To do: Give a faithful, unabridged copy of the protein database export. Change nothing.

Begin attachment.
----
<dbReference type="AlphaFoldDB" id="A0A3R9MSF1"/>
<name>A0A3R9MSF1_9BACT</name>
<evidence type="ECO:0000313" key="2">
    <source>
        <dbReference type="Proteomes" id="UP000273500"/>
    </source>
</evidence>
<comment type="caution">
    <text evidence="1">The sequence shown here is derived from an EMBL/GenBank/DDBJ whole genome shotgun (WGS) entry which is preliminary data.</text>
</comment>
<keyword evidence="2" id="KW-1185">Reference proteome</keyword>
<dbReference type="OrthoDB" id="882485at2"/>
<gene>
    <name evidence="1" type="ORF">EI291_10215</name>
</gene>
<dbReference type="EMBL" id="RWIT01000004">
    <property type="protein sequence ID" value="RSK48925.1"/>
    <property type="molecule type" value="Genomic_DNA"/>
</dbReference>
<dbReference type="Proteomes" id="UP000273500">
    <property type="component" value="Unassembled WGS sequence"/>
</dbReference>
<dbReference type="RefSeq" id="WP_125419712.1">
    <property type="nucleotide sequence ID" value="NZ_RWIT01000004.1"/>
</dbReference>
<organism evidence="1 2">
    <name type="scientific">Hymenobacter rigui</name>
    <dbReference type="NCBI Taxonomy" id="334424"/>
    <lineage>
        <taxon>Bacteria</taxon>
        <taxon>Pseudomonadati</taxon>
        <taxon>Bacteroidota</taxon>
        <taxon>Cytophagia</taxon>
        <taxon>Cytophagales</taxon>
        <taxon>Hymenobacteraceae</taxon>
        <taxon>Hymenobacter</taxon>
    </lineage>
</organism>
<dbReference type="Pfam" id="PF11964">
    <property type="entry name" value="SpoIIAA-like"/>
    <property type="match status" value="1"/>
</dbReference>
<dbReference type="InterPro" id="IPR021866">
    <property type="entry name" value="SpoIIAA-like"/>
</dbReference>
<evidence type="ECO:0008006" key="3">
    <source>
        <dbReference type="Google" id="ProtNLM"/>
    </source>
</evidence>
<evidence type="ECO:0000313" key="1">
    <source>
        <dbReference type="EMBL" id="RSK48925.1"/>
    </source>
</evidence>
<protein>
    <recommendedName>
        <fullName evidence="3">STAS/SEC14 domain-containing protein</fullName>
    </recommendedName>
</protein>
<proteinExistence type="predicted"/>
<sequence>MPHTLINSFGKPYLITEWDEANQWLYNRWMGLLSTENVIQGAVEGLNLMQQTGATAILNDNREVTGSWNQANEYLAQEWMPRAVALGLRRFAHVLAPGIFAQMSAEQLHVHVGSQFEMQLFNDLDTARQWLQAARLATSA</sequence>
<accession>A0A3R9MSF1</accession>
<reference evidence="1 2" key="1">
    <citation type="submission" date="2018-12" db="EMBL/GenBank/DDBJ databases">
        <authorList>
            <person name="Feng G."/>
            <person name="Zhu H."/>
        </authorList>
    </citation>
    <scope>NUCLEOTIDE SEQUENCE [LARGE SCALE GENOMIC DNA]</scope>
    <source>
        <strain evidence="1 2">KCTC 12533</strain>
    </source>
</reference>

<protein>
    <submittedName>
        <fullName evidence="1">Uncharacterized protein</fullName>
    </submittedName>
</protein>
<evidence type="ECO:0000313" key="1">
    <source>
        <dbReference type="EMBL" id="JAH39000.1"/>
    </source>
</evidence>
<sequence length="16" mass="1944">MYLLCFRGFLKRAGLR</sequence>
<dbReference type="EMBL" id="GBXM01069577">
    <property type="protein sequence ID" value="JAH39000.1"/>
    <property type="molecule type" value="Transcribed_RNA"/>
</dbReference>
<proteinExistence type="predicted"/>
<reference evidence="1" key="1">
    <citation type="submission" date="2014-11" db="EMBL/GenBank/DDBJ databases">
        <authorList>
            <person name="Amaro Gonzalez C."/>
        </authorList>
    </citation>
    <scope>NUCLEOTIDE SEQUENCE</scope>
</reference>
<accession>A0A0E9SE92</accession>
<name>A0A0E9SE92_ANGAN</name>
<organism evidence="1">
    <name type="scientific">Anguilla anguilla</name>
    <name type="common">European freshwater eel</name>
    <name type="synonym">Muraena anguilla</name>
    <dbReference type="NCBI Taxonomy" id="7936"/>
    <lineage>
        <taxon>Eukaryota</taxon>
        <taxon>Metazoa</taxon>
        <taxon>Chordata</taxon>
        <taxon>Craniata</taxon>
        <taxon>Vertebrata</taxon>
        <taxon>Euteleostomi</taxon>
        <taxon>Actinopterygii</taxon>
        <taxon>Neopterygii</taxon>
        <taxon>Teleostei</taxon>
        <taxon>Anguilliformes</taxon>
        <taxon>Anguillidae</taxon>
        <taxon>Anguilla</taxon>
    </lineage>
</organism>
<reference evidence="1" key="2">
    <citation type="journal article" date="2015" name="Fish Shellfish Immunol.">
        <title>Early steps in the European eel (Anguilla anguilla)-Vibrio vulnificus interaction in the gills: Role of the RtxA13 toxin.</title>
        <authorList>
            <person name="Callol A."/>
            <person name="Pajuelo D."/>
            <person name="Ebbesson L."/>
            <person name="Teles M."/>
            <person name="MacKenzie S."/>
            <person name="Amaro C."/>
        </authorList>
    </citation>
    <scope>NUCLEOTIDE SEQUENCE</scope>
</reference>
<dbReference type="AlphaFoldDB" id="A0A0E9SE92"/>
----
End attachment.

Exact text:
<dbReference type="AlphaFoldDB" id="A0A3R9MSF1"/>
<name>A0A3R9MSF1_9BACT</name>
<evidence type="ECO:0000313" key="2">
    <source>
        <dbReference type="Proteomes" id="UP000273500"/>
    </source>
</evidence>
<comment type="caution">
    <text evidence="1">The sequence shown here is derived from an EMBL/GenBank/DDBJ whole genome shotgun (WGS) entry which is preliminary data.</text>
</comment>
<keyword evidence="2" id="KW-1185">Reference proteome</keyword>
<dbReference type="OrthoDB" id="882485at2"/>
<gene>
    <name evidence="1" type="ORF">EI291_10215</name>
</gene>
<dbReference type="EMBL" id="RWIT01000004">
    <property type="protein sequence ID" value="RSK48925.1"/>
    <property type="molecule type" value="Genomic_DNA"/>
</dbReference>
<dbReference type="Proteomes" id="UP000273500">
    <property type="component" value="Unassembled WGS sequence"/>
</dbReference>
<dbReference type="RefSeq" id="WP_125419712.1">
    <property type="nucleotide sequence ID" value="NZ_RWIT01000004.1"/>
</dbReference>
<organism evidence="1 2">
    <name type="scientific">Hymenobacter rigui</name>
    <dbReference type="NCBI Taxonomy" id="334424"/>
    <lineage>
        <taxon>Bacteria</taxon>
        <taxon>Pseudomonadati</taxon>
        <taxon>Bacteroidota</taxon>
        <taxon>Cytophagia</taxon>
        <taxon>Cytophagales</taxon>
        <taxon>Hymenobacteraceae</taxon>
        <taxon>Hymenobacter</taxon>
    </lineage>
</organism>
<dbReference type="Pfam" id="PF11964">
    <property type="entry name" value="SpoIIAA-like"/>
    <property type="match status" value="1"/>
</dbReference>
<dbReference type="InterPro" id="IPR021866">
    <property type="entry name" value="SpoIIAA-like"/>
</dbReference>
<evidence type="ECO:0008006" key="3">
    <source>
        <dbReference type="Google" id="ProtNLM"/>
    </source>
</evidence>
<evidence type="ECO:0000313" key="1">
    <source>
        <dbReference type="EMBL" id="RSK48925.1"/>
    </source>
</evidence>
<protein>
    <recommendedName>
        <fullName evidence="3">STAS/SEC14 domain-containing protein</fullName>
    </recommendedName>
</protein>
<proteinExistence type="predicted"/>
<sequence>MPHTLINSFGKPYLITEWDEANQWLYNRWMGLLSTENVIQGAVEGLNLMQQTGATAILNDNREVTGSWNQANEYLAQEWMPRAVALGLRRFAHVLAPGIFAQMSAEQLHVHVGSQFEMQLFNDLDTARQWLQAARLATSA</sequence>
<accession>A0A3R9MSF1</accession>
<reference evidence="1 2" key="1">
    <citation type="submission" date="2018-12" db="EMBL/GenBank/DDBJ databases">
        <authorList>
            <person name="Feng G."/>
            <person name="Zhu H."/>
        </authorList>
    </citation>
    <scope>NUCLEOTIDE SEQUENCE [LARGE SCALE GENOMIC DNA]</scope>
    <source>
        <strain evidence="1 2">KCTC 12533</strain>
    </source>
</reference>

<protein>
    <submittedName>
        <fullName evidence="1">Uncharacterized protein</fullName>
    </submittedName>
</protein>
<evidence type="ECO:0000313" key="1">
    <source>
        <dbReference type="EMBL" id="JAH39000.1"/>
    </source>
</evidence>
<sequence length="16" mass="1944">MYLLCFRGFLKRAGLR</sequence>
<dbReference type="EMBL" id="GBXM01069577">
    <property type="protein sequence ID" value="JAH39000.1"/>
    <property type="molecule type" value="Transcribed_RNA"/>
</dbReference>
<proteinExistence type="predicted"/>
<reference evidence="1" key="1">
    <citation type="submission" date="2014-11" db="EMBL/GenBank/DDBJ databases">
        <authorList>
            <person name="Amaro Gonzalez C."/>
        </authorList>
    </citation>
    <scope>NUCLEOTIDE SEQUENCE</scope>
</reference>
<accession>A0A0E9SE92</accession>
<name>A0A0E9SE92_ANGAN</name>
<organism evidence="1">
    <name type="scientific">Anguilla anguilla</name>
    <name type="common">European freshwater eel</name>
    <name type="synonym">Muraena anguilla</name>
    <dbReference type="NCBI Taxonomy" id="7936"/>
    <lineage>
        <taxon>Eukaryota</taxon>
        <taxon>Metazoa</taxon>
        <taxon>Chordata</taxon>
        <taxon>Craniata</taxon>
        <taxon>Vertebrata</taxon>
        <taxon>Euteleostomi</taxon>
        <taxon>Actinopterygii</taxon>
        <taxon>Neopterygii</taxon>
        <taxon>Teleostei</taxon>
        <taxon>Anguilliformes</taxon>
        <taxon>Anguillidae</taxon>
        <taxon>Anguilla</taxon>
    </lineage>
</organism>
<reference evidence="1" key="2">
    <citation type="journal article" date="2015" name="Fish Shellfish Immunol.">
        <title>Early steps in the European eel (Anguilla anguilla)-Vibrio vulnificus interaction in the gills: Role of the RtxA13 toxin.</title>
        <authorList>
            <person name="Callol A."/>
            <person name="Pajuelo D."/>
            <person name="Ebbesson L."/>
            <person name="Teles M."/>
            <person name="MacKenzie S."/>
            <person name="Amaro C."/>
        </authorList>
    </citation>
    <scope>NUCLEOTIDE SEQUENCE</scope>
</reference>
<dbReference type="AlphaFoldDB" id="A0A0E9SE92"/>